One of the most popular herb seasonings used in cooking, rosemary may also have a positive effect on overall health. For centuries, people living in the southern part of Europe have used this plant for a variety of medicinal applications. Although medical science has yet to verify the effectiveness of rosemary when used as a healing compound, millions of natural herb enthusiasts give testimonials filled with positive criticism.
About The Plant
Rosemary is a shrub native to the Mediterranean region. It grows several feet tall and produces clusters of blossoms and oblong seeds. The leaves are needle-like, resembling those of spruce or fir trees. These are often ground into a powder and used to season foods, particularly beef and lamb.
Since the days of the ancient Egyptians, rosemary has been used as a stimulant. The needle leaves contain oil that can be extracted and concentrated. The oil can then be diluted in water and ingested.
Rosemary is a natural diuretic. A diuretic – sometimes called a water pill – is taken by those who wish to control their blood pressure. However, rosemary is made up of complex compounds, many of which are concentrated in the plant oil. Taking this herb can aid in blood circulation because the effect is one of a natural stimulant. Blood circulation aids are of particular interest to those who have high blood pressure and are overweight. Diuretics are also taken by those who have had heart or kidney problems.
Rosemary And Hypotension
Hypotension is a term used to define abnormally low blood pressure. The phytochemicals found in rosemary have an effect on the circulatory system. Besides stimulating blood vessels near the skin- especially the smaller capillary vessels – the chemicals found in rosemary act as an overall stimulant. The effect is actually rather mild, much more so than prescription medications given to those who suffer from hypotension.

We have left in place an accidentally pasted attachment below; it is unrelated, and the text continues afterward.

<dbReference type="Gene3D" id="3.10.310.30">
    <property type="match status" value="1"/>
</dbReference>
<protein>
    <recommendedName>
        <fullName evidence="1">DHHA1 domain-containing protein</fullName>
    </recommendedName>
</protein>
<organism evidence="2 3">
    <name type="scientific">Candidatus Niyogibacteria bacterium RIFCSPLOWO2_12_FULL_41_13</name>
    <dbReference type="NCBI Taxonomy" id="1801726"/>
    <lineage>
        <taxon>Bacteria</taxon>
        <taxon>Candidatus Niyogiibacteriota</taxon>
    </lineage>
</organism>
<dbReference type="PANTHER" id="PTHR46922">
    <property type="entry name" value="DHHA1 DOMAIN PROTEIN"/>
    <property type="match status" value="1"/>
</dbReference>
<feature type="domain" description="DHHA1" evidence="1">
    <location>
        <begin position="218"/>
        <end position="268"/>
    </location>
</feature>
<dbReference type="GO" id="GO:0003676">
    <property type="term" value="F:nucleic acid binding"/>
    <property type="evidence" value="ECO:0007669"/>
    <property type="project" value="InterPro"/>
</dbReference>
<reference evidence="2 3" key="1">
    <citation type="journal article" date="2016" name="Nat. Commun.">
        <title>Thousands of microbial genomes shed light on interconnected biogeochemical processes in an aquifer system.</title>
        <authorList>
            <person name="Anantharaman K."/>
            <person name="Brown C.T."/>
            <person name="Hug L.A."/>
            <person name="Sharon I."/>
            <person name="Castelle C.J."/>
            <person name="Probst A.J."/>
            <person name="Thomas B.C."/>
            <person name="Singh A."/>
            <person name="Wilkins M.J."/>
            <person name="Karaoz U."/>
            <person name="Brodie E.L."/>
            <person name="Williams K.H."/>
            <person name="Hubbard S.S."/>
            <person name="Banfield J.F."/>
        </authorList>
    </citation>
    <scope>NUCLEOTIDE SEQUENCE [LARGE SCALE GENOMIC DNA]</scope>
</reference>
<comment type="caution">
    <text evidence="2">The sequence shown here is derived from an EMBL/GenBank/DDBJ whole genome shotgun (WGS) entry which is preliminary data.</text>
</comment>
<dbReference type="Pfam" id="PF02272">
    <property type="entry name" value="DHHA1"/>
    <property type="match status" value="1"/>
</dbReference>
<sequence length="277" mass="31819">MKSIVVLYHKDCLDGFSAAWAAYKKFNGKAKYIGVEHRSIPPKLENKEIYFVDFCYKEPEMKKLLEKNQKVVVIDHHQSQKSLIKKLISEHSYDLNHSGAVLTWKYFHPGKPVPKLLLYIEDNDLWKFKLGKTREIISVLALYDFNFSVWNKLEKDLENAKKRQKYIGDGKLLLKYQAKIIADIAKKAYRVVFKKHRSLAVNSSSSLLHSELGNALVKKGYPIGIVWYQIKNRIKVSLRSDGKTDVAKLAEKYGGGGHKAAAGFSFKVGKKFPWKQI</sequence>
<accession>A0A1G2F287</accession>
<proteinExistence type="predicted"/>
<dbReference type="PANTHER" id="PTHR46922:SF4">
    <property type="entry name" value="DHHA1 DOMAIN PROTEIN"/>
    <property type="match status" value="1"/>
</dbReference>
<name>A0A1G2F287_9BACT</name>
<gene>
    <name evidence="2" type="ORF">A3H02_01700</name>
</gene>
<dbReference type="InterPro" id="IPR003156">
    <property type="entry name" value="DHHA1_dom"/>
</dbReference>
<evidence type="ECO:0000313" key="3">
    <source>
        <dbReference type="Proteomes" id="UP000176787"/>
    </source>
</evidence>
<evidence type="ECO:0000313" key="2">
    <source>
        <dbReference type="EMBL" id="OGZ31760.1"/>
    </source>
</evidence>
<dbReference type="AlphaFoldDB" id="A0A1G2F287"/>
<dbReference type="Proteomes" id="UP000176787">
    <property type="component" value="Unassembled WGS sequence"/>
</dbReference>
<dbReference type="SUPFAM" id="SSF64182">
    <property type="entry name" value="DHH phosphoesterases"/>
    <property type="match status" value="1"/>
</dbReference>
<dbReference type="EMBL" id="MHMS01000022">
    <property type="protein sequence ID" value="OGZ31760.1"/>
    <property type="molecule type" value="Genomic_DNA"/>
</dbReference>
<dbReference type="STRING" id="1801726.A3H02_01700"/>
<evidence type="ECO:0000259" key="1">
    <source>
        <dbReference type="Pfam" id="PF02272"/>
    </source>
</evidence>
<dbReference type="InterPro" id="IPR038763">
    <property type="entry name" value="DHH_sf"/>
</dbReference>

There is no single cause of hypotension. Many individuals have low blood pressure because of their unusually large arteries. Those with a slow or faint heartbeat also have lower blood pressure. Rosemary does not speed up the heart rate, nor does it act as an adrenal stimulant. What it does is stimulate blood flow to every capillary in the body.
Rosemary does not appear to raise blood pressure in those with hypotension. Instead, it acts more like a catalyst, allowing other bodily systems to function in a more desirable state. Some people take rosemary to control hypertension, but medical experts have come to the conclusion that the herb can do more harm than good for those who have extremely high blood pressure. Diuretics in general remove excess water and salt from the body, and rosemary accomplishes this as well. However, the stimulation effect can become dangerous if the individual has certain other health problems or is already taking pharmaceutical drugs to aid in managing their hypertension. Taking rosemary in combination with prescribed diuretics can actually result in dehydration.
Rosemary And Capillary Stimulation
More recently, rosemary has been used as a treatment for hair loss. The medical community is rather split as to the reason for the effectiveness, but most research studies have concluded that it does indeed help recharge worn-out follicles. The herb has an irritating effect that increases blood flow near the skin surface. People with eczema often use rosemary as an aid in reducing pain and swelling.
It is theorized that rosemary can actually stimulate blood flow in the brain. Several studies have found that taking the herb on a daily basis may help in slowing the process of senility and memory loss. Although this has yet to be proven by medical science, rosemary is nonetheless taken by countless people worldwide who have entered their elderly years and who have heard of this claim.
Additional Health Benefits
Rosemary has been used to relieve heartburn, decrease flatulence, eliminate headache pain, and even control the pain symptoms associated with sciatica. As a pain reliever, rosemary has been proven to be an effective treatment for muscle discomfort. It also seems to aid in the release of toxin buildup in fat cells and along the neural pathways. The oils found in rosemary are used as an ingredient in specialized bath soaps. Most bath therapies include using soaps that contain rosemary oil.
How The Herb Is Used
Rosemary can be used as a spice for food. The herb is available in both needle and crushed form. Most people use rosemary to season meats, but it can be a flavorful addition to vegetables as well. The herb is sold in health food stores in the form of capsules or caplets. The capsules contain concentrated rosemary oil. Some manufacturers also produce teas that contain rosemary leaves or extract.
Before taking rosemary as a health-enhancing supplement, individuals should consult with their doctor. Rosemary interacts with a number of pharmaceutical drugs, especially those that increase blood flow or stimulate the circulatory system in general.